• When stretched kinesiology tape is applied to the skin, the ongoing sensory stimulation from the tape can override pain signals from an injured or inflamed area, providing a safe, non-pharmaceutical approach to pain relief.

Watch for upcoming posts providing more detailed guidelines for stretching tape and muscles in kinesiology taping applications.

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athletes_collageThis is the first in a series of kinesiology taping testimonials, focusing on different user groups. The following testimonials are all from athletes who have benefited from kinesiology taping for sports injuries.

“Something better than any laser, wrap or electric massager. The tape … seemed to have special powers. Every morning before the stage, they would tape us all up, different parts of our bodies … the next day the pain disappeared — it was gone.”
—Lance Armstrong, Professional Cyclist (Austin, TX)

ayesha_rollinson“As a Professional triathlete I need to have control over my ability to train and race to my full potential. A medical team I trust, the best training plan and equipment, good nutrition and SpiderTech are huge parts of my success strategy. Spider-Tech technology ensures that I am able to train and race through strains and aches that otherwise would hold me back. The tape played a key roll in allowing me to race pain free as I recovered from a broken heel in 2008. As a professional athlete I need to be able to push my limits by pushing through pain. With the help of Spider-Tech I am able to simply push my limits.”
—Ayesha Rollinson, Professional Triathlete (Toronto, Canada)

adam_morka“Over the last few weeks, I have been having a re-occurring knee injury that I just can’t seem to get rid of with the amount of training I do. There are days where It has been so bad, that I have to completely stop training, and cut training hours on the bike. After finally running out of options I came upon Spider Tech Applications through Dr. Kevin Jardine. I have been using the upper knee spider and it has helped immensely. The difference between wearing the knee spider and not wearing it, is like day and night. With it on I can complete 4 hour work outs pain free and race at a professional level. It is the most amazing tape application I have ever worn.”
—Adam Morka, Cyclist (Toronto, Canada)

“It just kind of relieves whatever is hurting … It makes it feel better. I guess it’s the way it lays on the muscles, some pressure release or something.”
—J.R. Giddens, Boston Celtics

spidertech_lower_back“… I am running the Chicago Half Marathon this weekend after having a hamstring tear as well as suffering from sacroiliitis … all because of your tape …  I have been using your Lower Back Spider as well as your Hamstring Spider for the past few weeks. If it wasn’t for your tape, I don’t think that I could run this race…”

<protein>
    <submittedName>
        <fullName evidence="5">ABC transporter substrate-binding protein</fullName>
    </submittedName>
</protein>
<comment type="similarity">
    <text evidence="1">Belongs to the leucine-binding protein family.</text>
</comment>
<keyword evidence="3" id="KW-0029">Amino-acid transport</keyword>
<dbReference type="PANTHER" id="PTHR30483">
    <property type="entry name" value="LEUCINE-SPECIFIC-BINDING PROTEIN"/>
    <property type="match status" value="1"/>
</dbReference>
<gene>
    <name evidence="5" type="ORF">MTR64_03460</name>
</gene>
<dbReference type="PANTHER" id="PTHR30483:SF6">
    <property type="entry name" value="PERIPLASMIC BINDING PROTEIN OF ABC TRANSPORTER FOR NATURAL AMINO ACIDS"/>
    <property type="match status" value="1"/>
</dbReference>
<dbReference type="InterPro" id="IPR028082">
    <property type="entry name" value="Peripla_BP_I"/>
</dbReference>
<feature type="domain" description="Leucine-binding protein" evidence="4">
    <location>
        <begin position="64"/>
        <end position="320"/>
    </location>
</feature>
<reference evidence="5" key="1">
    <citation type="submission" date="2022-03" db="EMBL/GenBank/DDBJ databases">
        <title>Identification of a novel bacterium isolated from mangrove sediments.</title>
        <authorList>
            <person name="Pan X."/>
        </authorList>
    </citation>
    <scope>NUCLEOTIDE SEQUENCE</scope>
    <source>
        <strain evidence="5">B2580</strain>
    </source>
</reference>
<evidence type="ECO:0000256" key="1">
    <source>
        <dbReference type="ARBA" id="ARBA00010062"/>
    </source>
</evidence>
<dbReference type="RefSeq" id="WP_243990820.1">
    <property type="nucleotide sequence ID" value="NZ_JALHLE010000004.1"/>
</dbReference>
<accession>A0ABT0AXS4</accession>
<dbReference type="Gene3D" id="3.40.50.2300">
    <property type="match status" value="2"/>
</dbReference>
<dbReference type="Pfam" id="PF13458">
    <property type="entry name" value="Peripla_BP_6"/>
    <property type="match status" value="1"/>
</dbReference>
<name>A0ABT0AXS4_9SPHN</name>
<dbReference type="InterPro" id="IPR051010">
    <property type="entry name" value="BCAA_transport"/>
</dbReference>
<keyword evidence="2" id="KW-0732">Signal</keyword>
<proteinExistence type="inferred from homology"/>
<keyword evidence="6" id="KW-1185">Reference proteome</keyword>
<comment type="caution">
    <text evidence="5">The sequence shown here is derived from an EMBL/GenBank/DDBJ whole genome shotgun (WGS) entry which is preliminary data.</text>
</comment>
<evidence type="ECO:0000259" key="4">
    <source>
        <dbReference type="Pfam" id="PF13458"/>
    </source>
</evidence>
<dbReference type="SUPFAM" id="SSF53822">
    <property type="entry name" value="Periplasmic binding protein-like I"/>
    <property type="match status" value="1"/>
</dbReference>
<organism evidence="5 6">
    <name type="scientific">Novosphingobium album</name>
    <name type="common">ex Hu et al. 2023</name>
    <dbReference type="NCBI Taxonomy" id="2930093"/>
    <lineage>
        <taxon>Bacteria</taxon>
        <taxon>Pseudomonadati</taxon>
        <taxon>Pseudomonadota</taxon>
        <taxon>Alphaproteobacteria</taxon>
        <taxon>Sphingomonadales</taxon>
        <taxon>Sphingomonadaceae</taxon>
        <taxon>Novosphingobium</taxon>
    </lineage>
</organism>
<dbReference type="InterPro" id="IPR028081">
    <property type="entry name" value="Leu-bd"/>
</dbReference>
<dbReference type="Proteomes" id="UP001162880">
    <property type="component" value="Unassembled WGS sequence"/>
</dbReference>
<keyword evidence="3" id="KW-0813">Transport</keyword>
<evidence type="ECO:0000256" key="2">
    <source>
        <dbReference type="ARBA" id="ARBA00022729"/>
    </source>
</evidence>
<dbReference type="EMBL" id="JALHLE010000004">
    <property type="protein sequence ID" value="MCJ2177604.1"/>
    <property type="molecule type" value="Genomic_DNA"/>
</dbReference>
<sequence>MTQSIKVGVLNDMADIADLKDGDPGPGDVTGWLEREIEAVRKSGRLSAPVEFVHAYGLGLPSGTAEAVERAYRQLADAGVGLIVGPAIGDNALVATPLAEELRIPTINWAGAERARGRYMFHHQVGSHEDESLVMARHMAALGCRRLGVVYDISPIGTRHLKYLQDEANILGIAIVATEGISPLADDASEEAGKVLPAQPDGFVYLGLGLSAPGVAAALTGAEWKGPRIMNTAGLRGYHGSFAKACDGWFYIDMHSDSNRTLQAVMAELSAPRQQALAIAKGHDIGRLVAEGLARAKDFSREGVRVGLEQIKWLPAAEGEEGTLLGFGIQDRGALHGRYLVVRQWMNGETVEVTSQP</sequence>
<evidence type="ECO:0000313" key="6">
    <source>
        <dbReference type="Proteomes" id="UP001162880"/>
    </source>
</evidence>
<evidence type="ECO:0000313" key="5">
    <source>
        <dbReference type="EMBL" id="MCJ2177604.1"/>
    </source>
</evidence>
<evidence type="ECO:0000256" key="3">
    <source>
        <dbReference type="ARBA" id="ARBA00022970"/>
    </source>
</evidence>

—Beth Battaglia, Long Distance Runner

conrad_stoltz“Bend ART Specialist, Mark DeJohn introduced me to SpiderTech when I had a chronic posterior tibialis injury in my foot. The SpiderTech calf tape, in conjunction with his thorough treatment, helped me get over the injury quickly. Now I always carry a set of SpiderTech tape kits in my car.”
—Conrad Stoltz, 3x XTERRA Triathlete, World Champion

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kt_athlete_sprinterThe manufacturer of Kinesio® Tex Tape™ donated several thousand rolls of kinesiology tape to athletes at the 2008 Summer Games. The high visibility of the colorful athletic tape on such athletes as beach volleyball gold medalist, Kerry Walsh, has created an enthusiastic following by athletes and trainers from around the world. Among those wearing the colorful therapeutic tape were:
♦ High Jumper, Germaine Mason – UK
♦ Long Jumper, Hrisopiyi Devetzi – Greece
♦ Tennis Player, Fernando Gonzalez – Chile
♦ Hurdler, Paulo Villar – Colombia
♦ Sprinter, Wallace Spearmon – USA
♦ Basketball Player, Alex Mumbru – Spain
♦ Wheelchair Basketball Teams, UK and S. Africa
♦ Women’s Field Hockey Team – China
♦ Water Polo Player, Fran Paskvalin – Croatia

us_ski_team_logosMore recently, Kinesio® has become an Official Medical Supplier for the U.S. Ski and Snowboarding Association (USSA®).  This means that Kinesio® will provide the athletes on the U.S. Ski and Snowboard Teams with  elastic therapeutic taping products as they train for and compete in the 2010 Winter Olympic Games in Vancouver, Canada.

Kinesiology tape will become more and more important to the Winter Olympic athletes as the games approach because of its ability to accelerate the healing process for many injuries as athletes continue to train.

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kinesio_web_cutPart 5 – The Web Strip

Web strips are pieces of kinesiology tape with solid ends and 4-6 longitudinal cuts extending through the center section. When applied to the skin, the strips are separated from each other by pulling the center of each strip away from the center of the treatment area.

These complex-looking applications are designed to lift the skin above a painful, swollen area, relieving pressure on pain receptors and enhancing lymphatic drainage to reduce swelling and edema.

kt_cut_webHow to Cut a Web Strip

Place the joint into a position of maximum stretch to measure the length of tape required. Cut a piece of Kinesio Tape to the desired length, then bring the ends together folding the tape in half. Make parallel longitudinal cuts from the fold towards the ends of the tape, leaving approximately 1” uncut at the end.